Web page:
Postman, Ajax endpoints and XSRF tokens

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  • ajax
  • anti-forgery
  • csrf
  • postman
  • testing
  • tokens
  • xsrf
  • tutorial

Using an anti-forgery token is a pretty common way of securing your website from XSRF(Cross-Site Request Forgery) attacks. However, it does make it difficult to use Postman to test your ajax endpoints. Without the correct token in your request, you will get a 401 Unauthorized error.

This is something I ran into recently. So, what did I do?

Preamble

I guess I could disable the validation for testing purposes. For a long time, I did exactly that. My super-scientific process was comprised of the following steps.

  1. Disable the validation by commenting out the validating code.
  2. Rebuild solution.
  3. Start the local server.
  4. Test using Postman. Make fixes if required.
  5. Re-enable validation.
  6. Rebuild code.
  7. Ship.

Now, I don’t know about you, but just looking at that makes me sad and it’s not just because it doesn’t allow me to test the endpoints on the deployed code. And no, deploying code with validation turned off just for testing purposes is not something I want to do.

I couldn’t stop thinking that there has to be a better way to do this. Surely, I was not the only one who would want to do this. So, I did what any good engineer does - Open my browser and search stack overflow and google. I found a few articles but none of them worked for me.

Since I am writing this article, something worked for me, but, before, we get into what worked, for the uninitiated, some background.

What is XSRF aka CSRF aka Sea Surf aka Cross-Site Request Forgery?

XSRF vulnerabilities occur when a website allows an authenticated user to perform a sensitive action but does not verify that the user is invoking that action. Instead, they verify only that the request came from the browser of an authorized user.

This can open up the website to an attack where the user has a validated auth cookie already stored in their browser.

The most common way to prevent CSRF attacks is to use a CSRF-token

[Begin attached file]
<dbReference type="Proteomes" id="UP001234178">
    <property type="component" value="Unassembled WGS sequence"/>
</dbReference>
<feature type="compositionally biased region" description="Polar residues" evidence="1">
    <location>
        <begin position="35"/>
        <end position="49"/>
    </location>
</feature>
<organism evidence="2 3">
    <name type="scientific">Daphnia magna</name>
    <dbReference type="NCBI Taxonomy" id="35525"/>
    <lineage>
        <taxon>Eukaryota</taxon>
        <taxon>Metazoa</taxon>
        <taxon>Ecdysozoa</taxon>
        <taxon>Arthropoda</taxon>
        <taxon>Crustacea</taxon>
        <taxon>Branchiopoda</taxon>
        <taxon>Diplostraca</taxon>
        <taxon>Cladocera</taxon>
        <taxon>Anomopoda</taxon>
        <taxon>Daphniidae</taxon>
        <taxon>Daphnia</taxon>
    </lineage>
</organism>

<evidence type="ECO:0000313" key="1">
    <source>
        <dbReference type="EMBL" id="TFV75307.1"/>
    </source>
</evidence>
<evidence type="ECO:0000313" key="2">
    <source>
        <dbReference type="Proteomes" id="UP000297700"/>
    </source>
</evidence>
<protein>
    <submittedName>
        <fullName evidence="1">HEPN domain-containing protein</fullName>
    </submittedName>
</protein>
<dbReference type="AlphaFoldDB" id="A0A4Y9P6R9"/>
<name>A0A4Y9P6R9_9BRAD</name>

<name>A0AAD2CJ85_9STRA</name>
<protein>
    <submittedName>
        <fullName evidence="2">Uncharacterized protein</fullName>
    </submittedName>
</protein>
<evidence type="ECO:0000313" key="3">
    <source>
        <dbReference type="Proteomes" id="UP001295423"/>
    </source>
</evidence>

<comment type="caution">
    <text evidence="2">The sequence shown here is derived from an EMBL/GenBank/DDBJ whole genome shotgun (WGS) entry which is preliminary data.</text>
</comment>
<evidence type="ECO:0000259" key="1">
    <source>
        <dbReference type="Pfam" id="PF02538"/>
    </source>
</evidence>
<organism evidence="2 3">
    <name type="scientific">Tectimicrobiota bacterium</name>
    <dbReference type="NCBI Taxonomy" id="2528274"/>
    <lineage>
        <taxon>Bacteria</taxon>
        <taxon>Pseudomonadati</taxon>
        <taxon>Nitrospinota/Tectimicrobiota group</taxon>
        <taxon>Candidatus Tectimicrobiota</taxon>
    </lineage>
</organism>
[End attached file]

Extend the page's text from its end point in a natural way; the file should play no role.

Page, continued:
What is an anti-forgery (XSRF) token?

The anti-forgery token is a way to protect against Cross-Site Scripting attacks. It is a unique random key that is generated for every single HTML form that is sent to the client.

The way it works is

  1. Whenever a user requests a page with form data, the server generates an anti-forgery token which is unique and unpredictable.
  2. The client sends back the token when the form is submitted.
  3. The server validates the token and if the token does not match, the request is rejected.

What does the application look like?

Our application is built in ASP.NET and uses Razor pages. One of the ways that we can add an anti-forgery token in a Razor page, is by using the @Html.AntiForgeryToken() helper function inside a form. All this does is add a hidden form field containing the token. The form field that is added is similar to

<input
    name="__RequestVerificationToken"
    type="hidden"
    value="HCT7cStZ5BVk3sFWdlYRsaPN2K2xUHwRc-AAEn1tIq02yWO1QSUuAiNuH4pCg6M7JgV3xZjysixJHhkqoGhOTTG8bgk0H3VWi5XpJgntnt2uc-xXwXwSOta9hBNMJQxo5JznbmiBtxPkwSx-GqxXsw2"
/>

Note the name of the hidden input - __RequestVerificationToken. We will need it later.

We are also going to assume that the URL with the form is http://127.0.0.1/page. When the user presses the submit button it posts to http://127.0.0.1/page-ajax-action. The form on the page itself has two fields FirstName and LastName

Yada Yada. But how do I test?

Enough talk, let’s start Postman and set it up so that we can test our ajax endpoints.

Create the environment

Postman environment
Postman environment

Setup our request

Postman Post request
Postman Post request

If you are wondering what {{xsrf-token}} means, it’s a way to tell Postman that this value will come from the xsrf-token variable.

Set the anti-forgery token variable

Now since the anti-forgery token is generated for every request, we can use a Pre-request script to set the value of the xsrf-token environment variable every time we want to hit the ajax endpoint.

This is is what our pre-request script will look like

var url = pm.environment.get('baseurl');
pm.sendRequest(`${url}/login`, function(err, response) {
    if (err) {
        return console.error(err);
    } else {
        var body = response.text();
        const html = cheerio(body);
        var allInputs = html.find('input[name="__RequestVerificationToken"]');
        var input = allInputs.first();
        var token = input.val();
        pm.environment.set('xsrf-token', token);
    }
});

Let’s break this down one by one

  • Line 1: We get the baseurl from the environment variables and store it in url.
  • Line 2: We send a request to the login page and we designate the callback function which receives 2 arguments - an error(if any) and a response.
  • Line 3-4: If there is an error, log the error to the console.
  • Line 6: Get the body from the response object.
  • Line 7: Parse the body using Postman’s inbuilt support for cheerio. To read more about cheerio visit Cheerio
  • Line 8: Use cheerio to find all instances of input[name="__RequestVerificationToken in the body.
  • Line 9: In case there are multiple instances on the page, take the 1st instance.
  • Line 10: Get the value from the input.
  • Line 11: Set the xsrf-token environment variable with the token value.

And now we Test

And now if we send a request, we can get a 200 response back from our ajax endpoint. We can also see what our environment looks like

Updated Environment Variable
Updated Environment Variable

Conclusion

This makes it easy to test endpoints protected by a CSRF token.

Was this helpful? Did this work for you? Let me know in the comments.